“We really don’t need the militia here… It just creates a problem from my point of view, because we don’t know who they are.” – Cameron County Sheriff Omar Lucio
Brownsville – To catch people making an illegal crossing from Mexico, you search for the place where they have left their trash in the well-worn grooves of the “porous” U.S.-Mexican border.
They drop plastic jugs, garbage sacks, empty food containers, all the stuff men and women on the move leave behind while they hide and wait their chance to make an illegal foray into the land of the Big Store.
Members of the Three Percent – so-called because historians estimate that only about three percent of the population actually participated in the American Revolution as it surged and raged around the colonial population – have volunteered to clear away trash at known trafficking sites, then wait to see who comes their way, looking for signs of new deposits of the cruddy stuff people on the move leave behind.
Members of an “unorganized militia” that the Constitution guarantees the right to keep and bear arms in a God-given effort to defend themselves, their families and businesses – and their nation -they have no real legal authority to patrol the border. The Governor will never write an “SOP” authorizing them serve in that capacity. That’s reserved for the National Guard, or the Texas Militia, the Border Patrol, ICE and DEA agents.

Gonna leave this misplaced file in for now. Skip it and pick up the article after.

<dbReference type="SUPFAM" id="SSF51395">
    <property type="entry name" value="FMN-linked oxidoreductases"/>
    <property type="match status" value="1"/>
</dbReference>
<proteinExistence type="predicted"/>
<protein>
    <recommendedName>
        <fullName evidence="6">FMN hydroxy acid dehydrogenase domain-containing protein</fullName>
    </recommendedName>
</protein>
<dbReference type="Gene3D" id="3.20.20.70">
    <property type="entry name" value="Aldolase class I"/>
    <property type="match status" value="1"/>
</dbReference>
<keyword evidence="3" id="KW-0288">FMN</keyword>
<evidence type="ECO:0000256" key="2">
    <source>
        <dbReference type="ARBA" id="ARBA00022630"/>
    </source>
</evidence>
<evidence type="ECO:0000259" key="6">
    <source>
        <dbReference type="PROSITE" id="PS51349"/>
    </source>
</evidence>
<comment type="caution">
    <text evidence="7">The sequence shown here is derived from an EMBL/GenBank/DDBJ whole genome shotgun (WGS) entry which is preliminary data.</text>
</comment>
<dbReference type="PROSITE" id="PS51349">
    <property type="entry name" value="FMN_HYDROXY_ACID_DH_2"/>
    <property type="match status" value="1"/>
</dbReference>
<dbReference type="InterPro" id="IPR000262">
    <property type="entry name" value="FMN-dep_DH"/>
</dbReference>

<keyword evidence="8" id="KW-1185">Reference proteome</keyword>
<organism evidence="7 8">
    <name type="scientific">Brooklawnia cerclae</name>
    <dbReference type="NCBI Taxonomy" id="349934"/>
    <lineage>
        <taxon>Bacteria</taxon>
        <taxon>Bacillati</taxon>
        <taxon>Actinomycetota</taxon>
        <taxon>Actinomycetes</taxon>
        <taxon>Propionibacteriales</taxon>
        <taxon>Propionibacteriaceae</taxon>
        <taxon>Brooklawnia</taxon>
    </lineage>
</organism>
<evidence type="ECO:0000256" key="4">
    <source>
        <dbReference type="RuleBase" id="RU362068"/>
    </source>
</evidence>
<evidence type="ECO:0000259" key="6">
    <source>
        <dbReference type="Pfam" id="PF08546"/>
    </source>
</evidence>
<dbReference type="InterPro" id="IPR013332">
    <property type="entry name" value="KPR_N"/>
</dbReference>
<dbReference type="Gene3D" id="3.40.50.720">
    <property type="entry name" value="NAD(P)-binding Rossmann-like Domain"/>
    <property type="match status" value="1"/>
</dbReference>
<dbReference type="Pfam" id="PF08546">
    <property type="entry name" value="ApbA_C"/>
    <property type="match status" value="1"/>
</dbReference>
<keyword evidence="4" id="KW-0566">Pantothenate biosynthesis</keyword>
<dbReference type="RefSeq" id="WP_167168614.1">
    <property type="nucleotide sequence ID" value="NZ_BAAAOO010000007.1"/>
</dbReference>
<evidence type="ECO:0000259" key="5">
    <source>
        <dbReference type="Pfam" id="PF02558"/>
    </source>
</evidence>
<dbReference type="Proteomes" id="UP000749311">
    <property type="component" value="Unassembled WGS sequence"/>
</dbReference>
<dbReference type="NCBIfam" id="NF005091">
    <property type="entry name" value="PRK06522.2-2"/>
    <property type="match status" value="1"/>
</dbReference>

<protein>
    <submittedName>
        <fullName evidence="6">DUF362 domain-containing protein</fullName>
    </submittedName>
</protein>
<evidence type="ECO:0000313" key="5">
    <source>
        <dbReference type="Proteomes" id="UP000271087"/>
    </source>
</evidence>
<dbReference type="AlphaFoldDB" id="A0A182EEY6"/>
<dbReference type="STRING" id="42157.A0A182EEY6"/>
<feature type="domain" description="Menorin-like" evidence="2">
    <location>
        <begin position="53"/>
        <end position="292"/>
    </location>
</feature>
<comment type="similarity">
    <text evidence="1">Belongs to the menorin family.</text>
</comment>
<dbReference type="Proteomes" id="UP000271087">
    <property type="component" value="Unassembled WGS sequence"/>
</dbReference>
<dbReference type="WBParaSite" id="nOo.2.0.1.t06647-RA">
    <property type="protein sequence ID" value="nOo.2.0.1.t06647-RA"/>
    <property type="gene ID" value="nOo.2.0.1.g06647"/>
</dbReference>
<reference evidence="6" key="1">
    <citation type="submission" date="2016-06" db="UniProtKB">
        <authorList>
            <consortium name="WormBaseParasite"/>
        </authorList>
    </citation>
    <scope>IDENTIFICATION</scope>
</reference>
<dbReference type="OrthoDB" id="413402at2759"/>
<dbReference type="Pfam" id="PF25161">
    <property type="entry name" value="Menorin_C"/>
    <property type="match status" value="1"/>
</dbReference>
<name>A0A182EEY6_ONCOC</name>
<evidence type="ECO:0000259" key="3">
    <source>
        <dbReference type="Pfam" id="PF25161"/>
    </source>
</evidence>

But they do have the human right secured by the First Amendment to associate with whom they choose, and they choose to befriend property owners and managers who need someone to help clean up the garbage and trash the “surge” of illegal immigrants leave behind on a daily basis in places shared with the water fowl, the ocelot, the snake, falcon, tortoise, rabbit and rat that inhabit this rich riparian habitat, the place the real estate hustlers call the land of “two summers.”
That’s why the trio of irregular soldiers went to see a man known as “Mr. Aguilar” after “Archie” met him drinking coffee at the Stripes filling station near the border road that skirts the big river, to talk about cleaning up the garbage. Their names – nom de guerres that trip off the tongue like something out of a Louis Lamour paperback – are unknown to non-hackers. The folks at “Camp Lone Star” call them “KC, Wolf, and Jesus.”
Mr. Aguilar is the caretaker of one of the numerous wildlife refuges that line the river, so designated to help protect the environment from the ravages of artificial barriers and fences, the kind of stuff that fouls up the natural ecology. He needs help, and he invited them to come to work at his operation, where they cleared away garbage and trash last Wednesday evening at three heavily trafficked locations. And then, they settled down to wait.
As the shadows grew longer and the dove came in to roost, according to a statement released by the Camp Commander, a man who signs documents as K.C. Massey, they ran into a Border Patrolman walking along the river road. They asked if they could help, and he said yes, that his team was “pushing” illegals into the area, chasing them. They took positions in the brush about 75 yards apart, and it wasn’t long before they heard voices.